So the proposition is clear: We can either act now—and take advantage of this global opportunity—or resign ourselves to being left behind.
And I can tell you where most Canadians stand on this proposition: They are pushing their governments to do more.
A recent poll showed that 82 percent of Canadians want the federal government to support provinces as they work to use more renewable electricity.
Just a few days ago, 60 Canadian CEOs from all sectors and regions—part of the Smart Prosperity group—wrote to the Prime Minister urging him to stay the course on our climate action. As they put it:
"Clean-technology companies can tap into a fast-growing global market expected to exceed $2 trillion per year, by 2020, while resource and manufacturing firms can gain competitive ground by boosting their environmental performance and using energy and resources more efficiently."
And while our clean-energy companies are succeeding around the world—the momentum at home is building as well.
In Canada, between 2006 and 2014, wind- and solar-powered electricity grew by fivefold. In just the last five years, more than $45 billion has gone into building renewable-energy projects across the country.
Every year, Canada's clean-energy sector becomes more established and a more attractive destination for investment.
In Burnaby, B.C., General Fusion is developing a process that could unleash the energy potential of fusion. In Calgary, Carbon Engineering has created an innovative technology to capture carbon from the air and produce fuels.
I recently visited a factory in Winnipeg that makes electric buses. They are incredible. They run smoothly and quietly, with zero emissions. And the company—called New Flyer—is creating good, middle-class jobs. Today we can find electric buses and electric cars humming across the country—and we'll keep seeing more of them.
Many northern communities are also transitioning toward renewable energy and away from burning diesel for electricity.
According to data compiled by the Indigenous Renewable Energy research project, there are more than 300 Indigenous clean-energy projects in more than 190 communities across Canada.
On the shores of Great Slave Lake, a Dene First Nation installed 144 solar panels. They now produce electricity that they sell back to the utility. It is estimated their system will displace up to 11 000 liters of diesel fuel annually. It is a local success story—one that is being echoed across our country.
The shift in this clean-energy century is irreversible. As my friend, the U.S. Secretary of Energy, puts the shift to clean energy: "You can't stop the waves from hitting the beach."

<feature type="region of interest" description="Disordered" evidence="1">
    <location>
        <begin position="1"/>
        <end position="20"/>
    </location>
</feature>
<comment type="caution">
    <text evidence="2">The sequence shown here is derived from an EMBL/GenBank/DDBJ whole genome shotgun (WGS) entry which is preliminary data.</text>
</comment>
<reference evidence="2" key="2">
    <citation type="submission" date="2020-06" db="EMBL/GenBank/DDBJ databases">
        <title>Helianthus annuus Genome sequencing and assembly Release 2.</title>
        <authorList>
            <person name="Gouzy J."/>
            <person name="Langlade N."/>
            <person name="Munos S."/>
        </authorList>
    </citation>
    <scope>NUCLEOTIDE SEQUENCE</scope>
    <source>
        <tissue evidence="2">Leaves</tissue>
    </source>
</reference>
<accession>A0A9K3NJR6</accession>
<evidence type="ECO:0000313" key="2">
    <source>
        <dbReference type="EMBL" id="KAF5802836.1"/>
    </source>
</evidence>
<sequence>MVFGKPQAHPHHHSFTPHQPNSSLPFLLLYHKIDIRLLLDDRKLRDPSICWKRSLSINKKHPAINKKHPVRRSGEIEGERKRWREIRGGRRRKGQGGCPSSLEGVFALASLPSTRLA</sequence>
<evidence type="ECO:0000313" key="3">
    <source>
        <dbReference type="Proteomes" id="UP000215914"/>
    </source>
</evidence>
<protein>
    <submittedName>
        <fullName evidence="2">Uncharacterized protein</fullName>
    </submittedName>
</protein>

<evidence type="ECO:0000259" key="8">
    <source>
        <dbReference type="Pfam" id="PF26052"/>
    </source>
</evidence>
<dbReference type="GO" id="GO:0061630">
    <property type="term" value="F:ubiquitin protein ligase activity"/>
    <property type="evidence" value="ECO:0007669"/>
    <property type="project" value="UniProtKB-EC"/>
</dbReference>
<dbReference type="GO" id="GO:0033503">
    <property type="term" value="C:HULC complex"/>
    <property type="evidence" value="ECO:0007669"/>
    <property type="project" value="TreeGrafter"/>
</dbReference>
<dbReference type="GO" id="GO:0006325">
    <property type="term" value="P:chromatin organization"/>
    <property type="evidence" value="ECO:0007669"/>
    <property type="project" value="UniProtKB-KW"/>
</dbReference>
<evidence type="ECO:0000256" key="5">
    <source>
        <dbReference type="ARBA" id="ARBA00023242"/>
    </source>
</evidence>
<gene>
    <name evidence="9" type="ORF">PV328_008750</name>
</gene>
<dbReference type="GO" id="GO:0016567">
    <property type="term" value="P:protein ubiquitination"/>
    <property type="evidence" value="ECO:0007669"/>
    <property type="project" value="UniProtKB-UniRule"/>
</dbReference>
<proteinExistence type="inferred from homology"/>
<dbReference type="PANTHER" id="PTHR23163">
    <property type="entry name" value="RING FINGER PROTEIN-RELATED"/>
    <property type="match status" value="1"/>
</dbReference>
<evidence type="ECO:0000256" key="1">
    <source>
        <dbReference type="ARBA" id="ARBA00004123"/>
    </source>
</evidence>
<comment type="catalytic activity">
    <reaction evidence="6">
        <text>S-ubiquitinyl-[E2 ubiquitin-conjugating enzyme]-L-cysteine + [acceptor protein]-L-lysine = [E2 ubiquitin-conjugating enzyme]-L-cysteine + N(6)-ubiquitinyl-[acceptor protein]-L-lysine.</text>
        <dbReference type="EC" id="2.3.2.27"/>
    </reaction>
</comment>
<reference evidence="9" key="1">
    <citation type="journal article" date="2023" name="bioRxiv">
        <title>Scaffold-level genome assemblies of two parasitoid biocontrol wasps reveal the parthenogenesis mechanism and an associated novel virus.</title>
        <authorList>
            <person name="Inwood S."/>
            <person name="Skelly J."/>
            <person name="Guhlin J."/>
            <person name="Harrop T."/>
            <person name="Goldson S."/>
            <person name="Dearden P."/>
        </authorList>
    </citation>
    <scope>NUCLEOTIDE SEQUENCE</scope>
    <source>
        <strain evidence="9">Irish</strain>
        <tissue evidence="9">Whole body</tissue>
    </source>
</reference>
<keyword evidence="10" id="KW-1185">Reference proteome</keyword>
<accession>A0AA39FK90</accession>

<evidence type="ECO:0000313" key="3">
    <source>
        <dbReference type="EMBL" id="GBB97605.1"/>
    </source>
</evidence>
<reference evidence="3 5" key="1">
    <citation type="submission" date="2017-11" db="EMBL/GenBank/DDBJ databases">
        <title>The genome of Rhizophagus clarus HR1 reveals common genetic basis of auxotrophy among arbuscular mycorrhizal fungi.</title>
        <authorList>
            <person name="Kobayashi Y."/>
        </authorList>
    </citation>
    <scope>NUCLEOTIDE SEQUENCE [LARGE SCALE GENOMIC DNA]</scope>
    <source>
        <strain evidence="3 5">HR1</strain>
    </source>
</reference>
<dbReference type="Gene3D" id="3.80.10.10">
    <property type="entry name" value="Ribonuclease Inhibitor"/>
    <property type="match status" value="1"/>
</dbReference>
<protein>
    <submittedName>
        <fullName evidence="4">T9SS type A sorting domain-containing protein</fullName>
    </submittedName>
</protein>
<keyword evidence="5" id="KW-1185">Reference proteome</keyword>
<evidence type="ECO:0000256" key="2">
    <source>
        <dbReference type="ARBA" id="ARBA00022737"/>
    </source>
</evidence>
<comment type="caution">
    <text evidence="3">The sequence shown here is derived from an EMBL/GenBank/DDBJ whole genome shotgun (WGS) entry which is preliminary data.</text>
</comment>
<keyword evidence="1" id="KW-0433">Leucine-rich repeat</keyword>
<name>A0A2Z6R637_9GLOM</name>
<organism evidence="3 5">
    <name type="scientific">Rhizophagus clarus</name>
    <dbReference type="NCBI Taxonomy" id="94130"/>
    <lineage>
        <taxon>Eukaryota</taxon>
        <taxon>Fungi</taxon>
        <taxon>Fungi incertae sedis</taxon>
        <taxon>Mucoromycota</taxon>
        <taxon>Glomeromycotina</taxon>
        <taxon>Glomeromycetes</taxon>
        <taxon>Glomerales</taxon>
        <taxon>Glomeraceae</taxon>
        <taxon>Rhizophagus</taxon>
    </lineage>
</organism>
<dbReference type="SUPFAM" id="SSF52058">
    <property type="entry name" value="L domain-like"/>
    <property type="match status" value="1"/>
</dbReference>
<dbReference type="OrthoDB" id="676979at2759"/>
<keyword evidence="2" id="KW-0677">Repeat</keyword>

And I would add, let's make sure Canada is in the best position to catch those waves.
And that's what we're doing. Since the election a year ago, our government has made climate change a priority.
In just one year, I've made great progress both at home and abroad.
Now—if you're ever trapped next to me at a dinner party, I could give you the 90-minute version of our accomplishments. It includes some really fascinating photos of wind turbines that I have on my phone.
But in the interest of keeping our economy rolling and getting you back to work, I'll stick with the big picture.
Let me first tell you about our international accomplishments. Together, these actions give you a clear signal to the global markets that governments are shifting to low-carbon economies.
- We negotiated, signed, and ratified the historic Paris Agreement that will set our world on the path to a low-carbon economy.
- We committed to doubling our investment in clean innovation as part of Mission Innovation, a global initiative where governments commit to double their investment in transformative, clean-energy research and development.
- We helped negotiate an international agreement to reduce hydrofluorocarbons (or HFCs) used in refrigerators and air conditioners. These destructive greenhouse gases are thousands of times more powerful than carbon dioxide.
- We joined 66 other countries to cap emissions from aviation, helping to reduce emissions and drive innovation in that sector.
- And at the North American Leaders Summit, we committed with the U.S. and Mexico to reduce methane emissions from the oil and gas sector— one of the world's largest methane sources—by 40 to 45 percent by 2025.
These global partnerships matter. When we work in collaboration with other countries, we strengthen our ability to solve problems that no one country can solve on its own.
But we need to have our own house in order.
The Prime Minister has made it clear that Canada be among the leaders in the fight against climate change, to protect our environment and to strengthen our economy because they go together.